Curry ingredients: Coconut milk (1 liter bag of concentrated milk, 1 liter bag of unconcentrated milk), if fresh coconut milk is unavailable, use 2 boxes Aroy-D boxed coconut milk or 1 can coconut cream and 2 cans coconut milk 3 chicken breasts- cut into 1 inch cubes 15 small round eggplants- cut into quarters and soaked in water for 30 minutes, if you cannot find these, use any other available eggplants A big bunch of Thai basil leaves (horapa) Coconut sugar- to taste, typically at least ¼ cup, green curry should be sweet
Dry roast white pepper, cumin seed and coriander seed until they make a popping sound and smell fragrant
Transfer seeds from pan to mortar. Use a pestle to smash into a powder.
Add the rest of the nam prik ingredients to the mortar and smash. This is a slow process. Add ingredients in the following order:
Kaffir lime skin
Small green Thai chili pepper
Traditionally, only a mortar and pestle is used, however, it is now common to use a blender to ensure the curry paste gets smooth. If a blender is used, add a little water to help it blend.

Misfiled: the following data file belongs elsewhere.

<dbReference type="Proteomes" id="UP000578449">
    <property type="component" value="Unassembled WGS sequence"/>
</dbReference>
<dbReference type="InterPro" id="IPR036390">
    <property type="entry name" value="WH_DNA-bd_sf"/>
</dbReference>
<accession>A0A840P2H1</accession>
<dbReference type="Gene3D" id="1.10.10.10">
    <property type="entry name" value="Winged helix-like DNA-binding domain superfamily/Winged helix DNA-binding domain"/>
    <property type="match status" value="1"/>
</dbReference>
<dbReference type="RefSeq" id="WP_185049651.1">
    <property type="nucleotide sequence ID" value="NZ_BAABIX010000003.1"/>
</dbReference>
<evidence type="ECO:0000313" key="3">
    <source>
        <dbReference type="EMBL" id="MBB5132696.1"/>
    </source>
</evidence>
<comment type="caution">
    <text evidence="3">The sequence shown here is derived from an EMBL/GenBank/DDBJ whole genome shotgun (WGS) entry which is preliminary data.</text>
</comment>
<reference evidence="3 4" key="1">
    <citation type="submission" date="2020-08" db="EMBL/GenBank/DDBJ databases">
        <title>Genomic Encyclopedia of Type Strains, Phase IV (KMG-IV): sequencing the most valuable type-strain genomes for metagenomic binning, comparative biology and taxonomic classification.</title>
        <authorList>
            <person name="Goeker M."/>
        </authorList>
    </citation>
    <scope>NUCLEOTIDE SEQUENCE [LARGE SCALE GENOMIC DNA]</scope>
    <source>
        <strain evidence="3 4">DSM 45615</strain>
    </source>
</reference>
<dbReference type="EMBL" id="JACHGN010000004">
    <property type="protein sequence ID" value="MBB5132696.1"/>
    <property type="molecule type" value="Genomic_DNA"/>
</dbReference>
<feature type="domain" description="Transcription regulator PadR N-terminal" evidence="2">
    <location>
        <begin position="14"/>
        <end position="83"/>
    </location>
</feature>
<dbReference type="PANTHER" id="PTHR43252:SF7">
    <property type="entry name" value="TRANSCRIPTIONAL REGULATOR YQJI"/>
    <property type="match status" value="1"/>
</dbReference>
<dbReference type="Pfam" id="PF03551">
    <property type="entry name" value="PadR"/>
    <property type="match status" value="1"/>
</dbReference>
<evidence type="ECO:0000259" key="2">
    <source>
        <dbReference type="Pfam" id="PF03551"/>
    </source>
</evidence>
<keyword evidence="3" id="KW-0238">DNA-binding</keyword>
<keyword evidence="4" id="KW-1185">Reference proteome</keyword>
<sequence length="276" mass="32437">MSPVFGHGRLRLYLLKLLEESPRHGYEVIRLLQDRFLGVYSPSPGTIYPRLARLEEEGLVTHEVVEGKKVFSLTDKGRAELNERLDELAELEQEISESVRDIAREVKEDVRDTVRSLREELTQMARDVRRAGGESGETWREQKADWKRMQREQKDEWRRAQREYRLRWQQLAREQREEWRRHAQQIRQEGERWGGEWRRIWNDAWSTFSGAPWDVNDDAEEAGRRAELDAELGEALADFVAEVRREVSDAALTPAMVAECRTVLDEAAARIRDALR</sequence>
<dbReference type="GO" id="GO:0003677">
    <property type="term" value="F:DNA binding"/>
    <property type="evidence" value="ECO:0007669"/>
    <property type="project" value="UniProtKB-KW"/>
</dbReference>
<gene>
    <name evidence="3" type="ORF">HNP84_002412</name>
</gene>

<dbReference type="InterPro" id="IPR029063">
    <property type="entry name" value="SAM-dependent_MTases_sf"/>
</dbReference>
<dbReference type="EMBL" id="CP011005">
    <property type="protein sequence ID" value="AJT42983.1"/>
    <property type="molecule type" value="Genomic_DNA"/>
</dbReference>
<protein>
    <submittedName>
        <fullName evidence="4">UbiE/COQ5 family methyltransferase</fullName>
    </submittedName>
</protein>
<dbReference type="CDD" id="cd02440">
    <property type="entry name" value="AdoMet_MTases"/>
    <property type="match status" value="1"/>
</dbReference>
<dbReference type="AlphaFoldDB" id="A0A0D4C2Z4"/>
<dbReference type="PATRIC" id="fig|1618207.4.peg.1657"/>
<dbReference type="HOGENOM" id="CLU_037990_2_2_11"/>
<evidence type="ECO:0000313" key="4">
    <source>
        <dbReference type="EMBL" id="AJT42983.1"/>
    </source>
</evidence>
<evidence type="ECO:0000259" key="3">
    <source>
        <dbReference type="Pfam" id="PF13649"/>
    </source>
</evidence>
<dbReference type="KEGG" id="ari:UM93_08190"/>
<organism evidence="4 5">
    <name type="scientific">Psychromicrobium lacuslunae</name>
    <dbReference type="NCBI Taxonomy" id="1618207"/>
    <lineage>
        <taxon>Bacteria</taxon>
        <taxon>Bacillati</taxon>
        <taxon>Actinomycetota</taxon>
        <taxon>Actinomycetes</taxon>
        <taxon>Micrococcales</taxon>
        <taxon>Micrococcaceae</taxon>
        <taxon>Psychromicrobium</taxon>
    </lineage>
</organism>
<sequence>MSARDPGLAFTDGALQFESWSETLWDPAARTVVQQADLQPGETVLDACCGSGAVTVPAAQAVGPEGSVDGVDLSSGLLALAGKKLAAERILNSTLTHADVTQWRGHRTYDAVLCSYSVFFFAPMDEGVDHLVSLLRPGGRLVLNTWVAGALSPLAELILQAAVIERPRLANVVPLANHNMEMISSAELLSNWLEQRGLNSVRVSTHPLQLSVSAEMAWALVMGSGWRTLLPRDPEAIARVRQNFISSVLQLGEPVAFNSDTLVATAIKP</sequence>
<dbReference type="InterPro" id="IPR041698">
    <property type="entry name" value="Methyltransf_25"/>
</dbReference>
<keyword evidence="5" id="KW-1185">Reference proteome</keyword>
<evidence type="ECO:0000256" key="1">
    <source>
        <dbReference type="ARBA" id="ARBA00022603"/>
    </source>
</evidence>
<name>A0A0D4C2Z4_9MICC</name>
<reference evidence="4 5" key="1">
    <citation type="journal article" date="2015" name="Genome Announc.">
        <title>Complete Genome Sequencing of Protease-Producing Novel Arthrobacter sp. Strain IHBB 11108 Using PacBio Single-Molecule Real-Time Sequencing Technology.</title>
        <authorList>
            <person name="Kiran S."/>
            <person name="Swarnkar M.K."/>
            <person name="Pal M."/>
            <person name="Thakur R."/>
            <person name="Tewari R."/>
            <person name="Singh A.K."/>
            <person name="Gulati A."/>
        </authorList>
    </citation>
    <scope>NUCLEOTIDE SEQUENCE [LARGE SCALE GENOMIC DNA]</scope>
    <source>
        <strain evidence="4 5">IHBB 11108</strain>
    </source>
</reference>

In a large wok or pot, add the concentrated coconut milk (or coconut cream) and bring to a boil, stirring constantly until it is thick and boiling.
Once thick, add the curry paste to the pot and stir. Once combined well, add the rest of the coconut milk (unconcentrated) and lower heat to a simmer.
Add chicken to the pot but don’t stir (this will prevent the curry from being flavored like raw chicken).
In a new pot, boil enough water to cook the eggplant. Drain the eggplant soaking in water and boil until just soft, then drain and add to the curry wok.
Add coconut sugar to taste (but at least ¼ cup), stir until dissolved
Turn off the heat, stir in the Thai basil
To serve, add the thinly sliced red chilis to make it beautiful. Enjoy either with senmi (thin rice noodles), or white jasmine rice